The highlight of the year was, of course, our concert in memory of Mary Trevis at St.Faith’s; performing our commissioned work by Rob Steadman to great acclaim. The whole evening was a huge success and it was wonderful to be back at St.Faith’s, working with the new vicar and remembering Mary, who loved our community and friendship.
Of course without your hard work and dedication none of this would happen and I thank all of you. As ever I would particularly like to thank everyone who helps to keep the orchestra running: Helen, Angela, Martin and the rest of the committee, Zia, Jennifer and Pauline. Many thanks also to those who help to organise our concerts: Josie and her husband Tony, Gill and Claire. Most importantly we have to thank Jonathan for his unstinting work, quiet encouragement and for having faith in us!
We are looking forward to another busy year and are particularly excited to be helping Mark Barnes with his final year piece and we wish him all the best.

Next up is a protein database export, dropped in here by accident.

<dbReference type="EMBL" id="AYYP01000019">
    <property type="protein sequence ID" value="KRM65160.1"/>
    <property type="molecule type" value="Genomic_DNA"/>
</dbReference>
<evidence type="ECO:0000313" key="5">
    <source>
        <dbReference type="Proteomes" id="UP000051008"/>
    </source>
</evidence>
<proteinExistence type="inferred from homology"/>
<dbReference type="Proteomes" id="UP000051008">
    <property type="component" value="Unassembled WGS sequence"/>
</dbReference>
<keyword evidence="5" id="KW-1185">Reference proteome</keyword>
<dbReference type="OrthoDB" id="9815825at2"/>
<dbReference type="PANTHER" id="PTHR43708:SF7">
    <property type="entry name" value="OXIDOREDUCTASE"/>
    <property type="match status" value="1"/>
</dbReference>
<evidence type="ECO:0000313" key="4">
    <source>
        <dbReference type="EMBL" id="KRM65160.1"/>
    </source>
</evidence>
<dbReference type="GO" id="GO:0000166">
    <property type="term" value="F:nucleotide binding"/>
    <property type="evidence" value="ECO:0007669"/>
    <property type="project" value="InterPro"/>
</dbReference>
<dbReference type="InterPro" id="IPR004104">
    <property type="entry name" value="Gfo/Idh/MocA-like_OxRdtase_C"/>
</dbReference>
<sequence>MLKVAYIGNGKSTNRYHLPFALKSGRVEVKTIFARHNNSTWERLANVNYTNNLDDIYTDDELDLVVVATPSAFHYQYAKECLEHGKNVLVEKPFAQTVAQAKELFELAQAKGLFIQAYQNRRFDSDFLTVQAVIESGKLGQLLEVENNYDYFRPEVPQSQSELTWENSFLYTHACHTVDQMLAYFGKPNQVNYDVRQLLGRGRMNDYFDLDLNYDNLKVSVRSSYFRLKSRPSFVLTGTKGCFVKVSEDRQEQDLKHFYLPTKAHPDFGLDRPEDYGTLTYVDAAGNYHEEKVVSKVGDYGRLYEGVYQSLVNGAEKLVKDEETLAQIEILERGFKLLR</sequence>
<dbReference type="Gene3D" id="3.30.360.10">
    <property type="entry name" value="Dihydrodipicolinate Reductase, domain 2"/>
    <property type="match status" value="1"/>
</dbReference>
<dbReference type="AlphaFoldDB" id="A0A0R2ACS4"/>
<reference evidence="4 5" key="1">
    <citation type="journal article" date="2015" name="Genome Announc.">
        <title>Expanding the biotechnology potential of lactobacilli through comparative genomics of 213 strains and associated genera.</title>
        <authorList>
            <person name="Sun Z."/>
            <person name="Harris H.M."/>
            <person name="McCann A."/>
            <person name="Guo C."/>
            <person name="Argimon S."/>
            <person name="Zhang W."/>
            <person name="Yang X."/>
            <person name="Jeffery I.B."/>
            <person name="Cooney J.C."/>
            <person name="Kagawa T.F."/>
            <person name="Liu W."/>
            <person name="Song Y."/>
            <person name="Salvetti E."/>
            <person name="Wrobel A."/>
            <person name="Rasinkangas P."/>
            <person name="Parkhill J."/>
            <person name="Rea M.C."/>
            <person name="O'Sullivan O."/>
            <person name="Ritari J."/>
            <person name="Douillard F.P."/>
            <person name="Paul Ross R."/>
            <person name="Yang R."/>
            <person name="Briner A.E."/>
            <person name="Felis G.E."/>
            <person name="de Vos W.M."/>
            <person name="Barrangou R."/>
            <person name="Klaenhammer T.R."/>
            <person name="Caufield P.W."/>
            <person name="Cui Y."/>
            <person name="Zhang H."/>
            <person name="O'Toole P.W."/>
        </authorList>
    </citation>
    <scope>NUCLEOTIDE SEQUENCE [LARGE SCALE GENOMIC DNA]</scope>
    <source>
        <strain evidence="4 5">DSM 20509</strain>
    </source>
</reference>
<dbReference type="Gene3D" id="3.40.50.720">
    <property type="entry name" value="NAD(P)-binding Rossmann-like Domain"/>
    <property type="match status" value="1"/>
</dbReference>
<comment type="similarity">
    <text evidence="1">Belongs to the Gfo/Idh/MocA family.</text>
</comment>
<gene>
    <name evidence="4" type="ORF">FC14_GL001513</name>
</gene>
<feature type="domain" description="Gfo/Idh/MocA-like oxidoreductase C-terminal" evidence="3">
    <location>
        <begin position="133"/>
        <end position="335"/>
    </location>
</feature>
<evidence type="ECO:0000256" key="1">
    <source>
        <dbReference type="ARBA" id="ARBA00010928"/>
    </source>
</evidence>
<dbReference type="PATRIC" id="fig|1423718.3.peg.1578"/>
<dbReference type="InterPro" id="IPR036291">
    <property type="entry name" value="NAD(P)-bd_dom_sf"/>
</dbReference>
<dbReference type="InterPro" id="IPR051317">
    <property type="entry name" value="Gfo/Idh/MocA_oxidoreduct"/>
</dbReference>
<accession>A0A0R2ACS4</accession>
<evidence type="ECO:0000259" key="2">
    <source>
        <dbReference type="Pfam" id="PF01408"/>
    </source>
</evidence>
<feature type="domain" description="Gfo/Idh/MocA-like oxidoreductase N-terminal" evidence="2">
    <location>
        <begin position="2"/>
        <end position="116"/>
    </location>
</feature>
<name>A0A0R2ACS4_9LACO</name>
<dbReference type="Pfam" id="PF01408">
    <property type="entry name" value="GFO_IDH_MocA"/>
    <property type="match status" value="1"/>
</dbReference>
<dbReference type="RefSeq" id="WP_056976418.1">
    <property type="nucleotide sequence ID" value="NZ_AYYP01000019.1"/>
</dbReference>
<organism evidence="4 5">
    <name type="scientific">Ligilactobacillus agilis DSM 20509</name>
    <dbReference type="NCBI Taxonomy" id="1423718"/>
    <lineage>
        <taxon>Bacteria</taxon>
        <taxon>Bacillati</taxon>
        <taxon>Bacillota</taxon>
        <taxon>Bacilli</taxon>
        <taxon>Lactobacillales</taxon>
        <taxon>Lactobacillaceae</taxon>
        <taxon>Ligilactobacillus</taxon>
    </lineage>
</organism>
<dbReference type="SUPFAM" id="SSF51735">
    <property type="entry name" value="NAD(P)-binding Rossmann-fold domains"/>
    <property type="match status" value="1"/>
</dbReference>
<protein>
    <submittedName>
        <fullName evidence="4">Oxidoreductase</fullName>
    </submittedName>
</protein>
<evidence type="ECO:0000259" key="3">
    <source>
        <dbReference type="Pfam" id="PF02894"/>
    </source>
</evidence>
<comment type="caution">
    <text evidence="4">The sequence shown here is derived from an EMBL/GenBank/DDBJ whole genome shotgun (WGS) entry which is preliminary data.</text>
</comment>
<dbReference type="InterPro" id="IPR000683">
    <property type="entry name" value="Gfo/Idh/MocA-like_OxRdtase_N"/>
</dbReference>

As ever we would welcome suggestions for music, concerts or any improvements – this is your orchestra. Enjoy!
Any of the following people will be glad to answer your enquiries:
Subscriptions are currently £50 per year payable at the beginning of the year (September) or £17 per term payable at the beginning of each term.
The student rate is £17 per year or £6 per term. For people who are unemployed, the subscriptions are usually waived as long as the circumstances
are made known to the Treasurer.
New players are encouraged to come along for a couple of weeks to see if they enjoy it before deciding to join.
We meet on Monday nights, 7.25pm to 9.00pm, and occasionally up to 9.30pm before a concert when extra practice may be required. See the calendar below for rehearsal and concert dates.
We meet at the Ermine United Reformed Church Hall which is on the corner of Carlton Grove and Sudbrooke Drive, Ermine, Lincoln LN2 2EF
|11th September 2017 -||Autumn term rehearsals begin 7.25pm|
|17th September -||Joint workshop with the Isle of Axholme Orchestra at Nettleham Village Hall. 10 - 4 pm. Cost £4. Fun day - all welcome, especially anyone wanting to get back into playing.|
|15th November (Wednesday) -||Rehearsal at St Katherine's Church|
|22nd November (Wednesday)-||Rehearsal at St Katherine's Church|
|27th November -||Concert at St Katherine's Church|
From September we are playing the following pieces: